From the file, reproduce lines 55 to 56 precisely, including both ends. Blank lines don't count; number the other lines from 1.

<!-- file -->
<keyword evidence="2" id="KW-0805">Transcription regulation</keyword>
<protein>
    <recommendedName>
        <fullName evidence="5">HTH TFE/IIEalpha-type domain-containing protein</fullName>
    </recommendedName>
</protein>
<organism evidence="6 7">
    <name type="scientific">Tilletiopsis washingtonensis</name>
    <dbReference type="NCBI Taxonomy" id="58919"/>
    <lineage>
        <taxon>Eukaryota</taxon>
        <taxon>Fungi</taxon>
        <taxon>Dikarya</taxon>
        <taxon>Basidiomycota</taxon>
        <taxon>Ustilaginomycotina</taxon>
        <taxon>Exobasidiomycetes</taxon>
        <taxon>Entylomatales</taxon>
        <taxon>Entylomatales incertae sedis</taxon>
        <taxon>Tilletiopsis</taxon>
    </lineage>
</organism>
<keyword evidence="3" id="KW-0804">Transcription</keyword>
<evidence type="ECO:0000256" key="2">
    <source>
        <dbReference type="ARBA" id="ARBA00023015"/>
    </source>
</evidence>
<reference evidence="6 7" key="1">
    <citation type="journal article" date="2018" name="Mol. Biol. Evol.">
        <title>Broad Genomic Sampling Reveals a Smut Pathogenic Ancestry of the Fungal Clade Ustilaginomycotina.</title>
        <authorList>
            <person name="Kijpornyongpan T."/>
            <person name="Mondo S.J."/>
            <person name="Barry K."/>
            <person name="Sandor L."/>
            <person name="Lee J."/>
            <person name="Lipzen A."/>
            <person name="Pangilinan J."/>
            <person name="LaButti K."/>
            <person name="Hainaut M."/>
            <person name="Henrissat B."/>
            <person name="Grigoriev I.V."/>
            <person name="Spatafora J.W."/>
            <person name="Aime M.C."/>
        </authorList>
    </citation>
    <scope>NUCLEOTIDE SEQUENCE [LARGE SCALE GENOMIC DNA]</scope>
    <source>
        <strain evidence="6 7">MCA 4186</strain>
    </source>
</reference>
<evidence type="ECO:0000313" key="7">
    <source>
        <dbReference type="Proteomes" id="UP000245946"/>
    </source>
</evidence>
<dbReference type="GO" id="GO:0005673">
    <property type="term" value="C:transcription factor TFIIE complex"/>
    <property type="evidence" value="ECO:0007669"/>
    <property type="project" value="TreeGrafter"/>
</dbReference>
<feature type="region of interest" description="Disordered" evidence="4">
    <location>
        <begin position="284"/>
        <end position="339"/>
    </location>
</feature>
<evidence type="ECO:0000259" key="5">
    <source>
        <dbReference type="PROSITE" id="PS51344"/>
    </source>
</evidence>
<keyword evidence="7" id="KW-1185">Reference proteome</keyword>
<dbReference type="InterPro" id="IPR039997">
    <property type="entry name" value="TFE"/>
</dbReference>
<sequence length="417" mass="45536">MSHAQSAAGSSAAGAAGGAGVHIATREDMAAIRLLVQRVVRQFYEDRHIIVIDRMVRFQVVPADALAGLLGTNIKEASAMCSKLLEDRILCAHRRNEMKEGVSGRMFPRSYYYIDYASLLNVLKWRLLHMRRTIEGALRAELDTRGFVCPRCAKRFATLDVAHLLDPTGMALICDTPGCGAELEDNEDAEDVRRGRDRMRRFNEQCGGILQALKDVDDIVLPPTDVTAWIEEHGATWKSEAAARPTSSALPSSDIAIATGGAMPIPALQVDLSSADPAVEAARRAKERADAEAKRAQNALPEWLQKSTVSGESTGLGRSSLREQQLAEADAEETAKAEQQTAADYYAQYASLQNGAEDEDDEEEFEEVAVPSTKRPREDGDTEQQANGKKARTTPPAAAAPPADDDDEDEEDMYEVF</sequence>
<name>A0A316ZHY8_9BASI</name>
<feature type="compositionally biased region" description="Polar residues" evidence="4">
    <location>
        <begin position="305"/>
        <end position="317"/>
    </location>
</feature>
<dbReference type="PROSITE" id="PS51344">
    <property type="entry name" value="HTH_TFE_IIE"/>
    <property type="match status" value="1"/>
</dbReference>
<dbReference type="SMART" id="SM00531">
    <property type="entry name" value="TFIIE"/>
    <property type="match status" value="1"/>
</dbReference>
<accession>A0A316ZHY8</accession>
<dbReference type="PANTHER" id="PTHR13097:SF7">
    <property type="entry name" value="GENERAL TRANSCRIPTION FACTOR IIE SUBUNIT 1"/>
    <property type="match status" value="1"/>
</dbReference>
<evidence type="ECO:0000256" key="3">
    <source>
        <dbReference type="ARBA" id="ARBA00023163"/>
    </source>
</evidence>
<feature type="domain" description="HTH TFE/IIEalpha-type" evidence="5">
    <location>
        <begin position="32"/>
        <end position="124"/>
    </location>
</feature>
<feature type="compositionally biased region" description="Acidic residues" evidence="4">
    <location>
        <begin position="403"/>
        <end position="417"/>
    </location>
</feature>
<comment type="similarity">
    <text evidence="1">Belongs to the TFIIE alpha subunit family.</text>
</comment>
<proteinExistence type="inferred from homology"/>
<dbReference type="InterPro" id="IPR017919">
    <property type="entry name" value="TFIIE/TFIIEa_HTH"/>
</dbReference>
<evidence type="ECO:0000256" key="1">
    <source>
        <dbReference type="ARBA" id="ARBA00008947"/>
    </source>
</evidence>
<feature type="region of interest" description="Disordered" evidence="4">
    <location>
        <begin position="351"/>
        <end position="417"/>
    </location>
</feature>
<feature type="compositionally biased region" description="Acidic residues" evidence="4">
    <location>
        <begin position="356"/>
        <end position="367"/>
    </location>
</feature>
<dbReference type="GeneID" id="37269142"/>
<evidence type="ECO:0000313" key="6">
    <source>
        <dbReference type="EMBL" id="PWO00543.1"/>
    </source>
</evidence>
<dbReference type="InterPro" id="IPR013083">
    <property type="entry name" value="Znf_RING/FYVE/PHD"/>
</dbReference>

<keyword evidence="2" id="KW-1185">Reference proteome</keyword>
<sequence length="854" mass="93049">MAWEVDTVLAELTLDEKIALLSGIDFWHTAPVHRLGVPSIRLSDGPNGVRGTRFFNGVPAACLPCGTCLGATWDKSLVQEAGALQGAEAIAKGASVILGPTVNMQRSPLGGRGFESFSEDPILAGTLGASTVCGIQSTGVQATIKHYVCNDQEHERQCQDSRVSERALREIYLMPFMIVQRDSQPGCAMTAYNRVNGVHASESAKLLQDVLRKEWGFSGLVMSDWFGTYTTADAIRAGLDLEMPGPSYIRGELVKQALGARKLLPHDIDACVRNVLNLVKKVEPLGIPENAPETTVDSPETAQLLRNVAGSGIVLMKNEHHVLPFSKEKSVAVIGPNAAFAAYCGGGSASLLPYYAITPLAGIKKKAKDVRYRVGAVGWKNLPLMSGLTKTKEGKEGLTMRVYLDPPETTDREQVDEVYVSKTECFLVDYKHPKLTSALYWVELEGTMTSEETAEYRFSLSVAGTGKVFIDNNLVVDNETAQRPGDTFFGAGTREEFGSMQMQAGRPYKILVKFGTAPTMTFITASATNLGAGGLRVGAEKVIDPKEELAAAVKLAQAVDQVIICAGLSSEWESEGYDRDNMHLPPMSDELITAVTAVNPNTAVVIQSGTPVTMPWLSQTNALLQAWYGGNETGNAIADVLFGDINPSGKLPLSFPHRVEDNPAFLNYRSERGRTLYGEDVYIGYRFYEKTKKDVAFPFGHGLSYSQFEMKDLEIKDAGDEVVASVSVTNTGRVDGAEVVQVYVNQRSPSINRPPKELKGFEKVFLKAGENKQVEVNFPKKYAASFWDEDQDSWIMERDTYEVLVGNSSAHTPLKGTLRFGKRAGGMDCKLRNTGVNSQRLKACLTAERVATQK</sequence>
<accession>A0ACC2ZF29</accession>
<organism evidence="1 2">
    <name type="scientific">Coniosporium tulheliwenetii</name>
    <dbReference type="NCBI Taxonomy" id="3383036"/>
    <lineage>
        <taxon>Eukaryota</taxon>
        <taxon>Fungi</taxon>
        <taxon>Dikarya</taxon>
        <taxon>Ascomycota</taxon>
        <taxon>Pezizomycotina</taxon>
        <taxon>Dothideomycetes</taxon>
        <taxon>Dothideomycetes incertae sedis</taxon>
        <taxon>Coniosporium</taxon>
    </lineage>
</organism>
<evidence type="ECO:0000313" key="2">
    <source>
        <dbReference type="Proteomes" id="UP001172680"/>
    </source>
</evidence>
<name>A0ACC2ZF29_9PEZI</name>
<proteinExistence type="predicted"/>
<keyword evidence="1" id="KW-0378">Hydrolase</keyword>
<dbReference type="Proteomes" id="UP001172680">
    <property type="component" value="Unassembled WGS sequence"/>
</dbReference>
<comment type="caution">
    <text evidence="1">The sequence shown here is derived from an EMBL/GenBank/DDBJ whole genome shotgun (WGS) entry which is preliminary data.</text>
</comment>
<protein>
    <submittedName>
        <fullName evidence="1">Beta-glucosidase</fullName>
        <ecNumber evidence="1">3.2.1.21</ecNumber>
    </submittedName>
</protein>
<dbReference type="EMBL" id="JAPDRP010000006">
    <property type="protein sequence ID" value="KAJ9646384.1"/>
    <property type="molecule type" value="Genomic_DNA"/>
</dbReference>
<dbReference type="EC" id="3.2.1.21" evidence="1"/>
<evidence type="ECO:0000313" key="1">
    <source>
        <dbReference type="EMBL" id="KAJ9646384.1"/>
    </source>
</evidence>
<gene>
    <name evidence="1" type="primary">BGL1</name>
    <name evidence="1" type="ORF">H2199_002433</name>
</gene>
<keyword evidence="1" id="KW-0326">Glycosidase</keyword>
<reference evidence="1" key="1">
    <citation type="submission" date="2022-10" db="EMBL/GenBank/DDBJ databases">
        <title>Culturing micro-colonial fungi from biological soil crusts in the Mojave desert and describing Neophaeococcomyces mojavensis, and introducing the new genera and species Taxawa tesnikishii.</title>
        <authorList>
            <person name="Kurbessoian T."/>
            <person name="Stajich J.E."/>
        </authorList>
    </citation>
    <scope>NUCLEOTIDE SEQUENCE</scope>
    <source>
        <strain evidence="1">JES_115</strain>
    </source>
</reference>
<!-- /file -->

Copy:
    </source>
</evidence>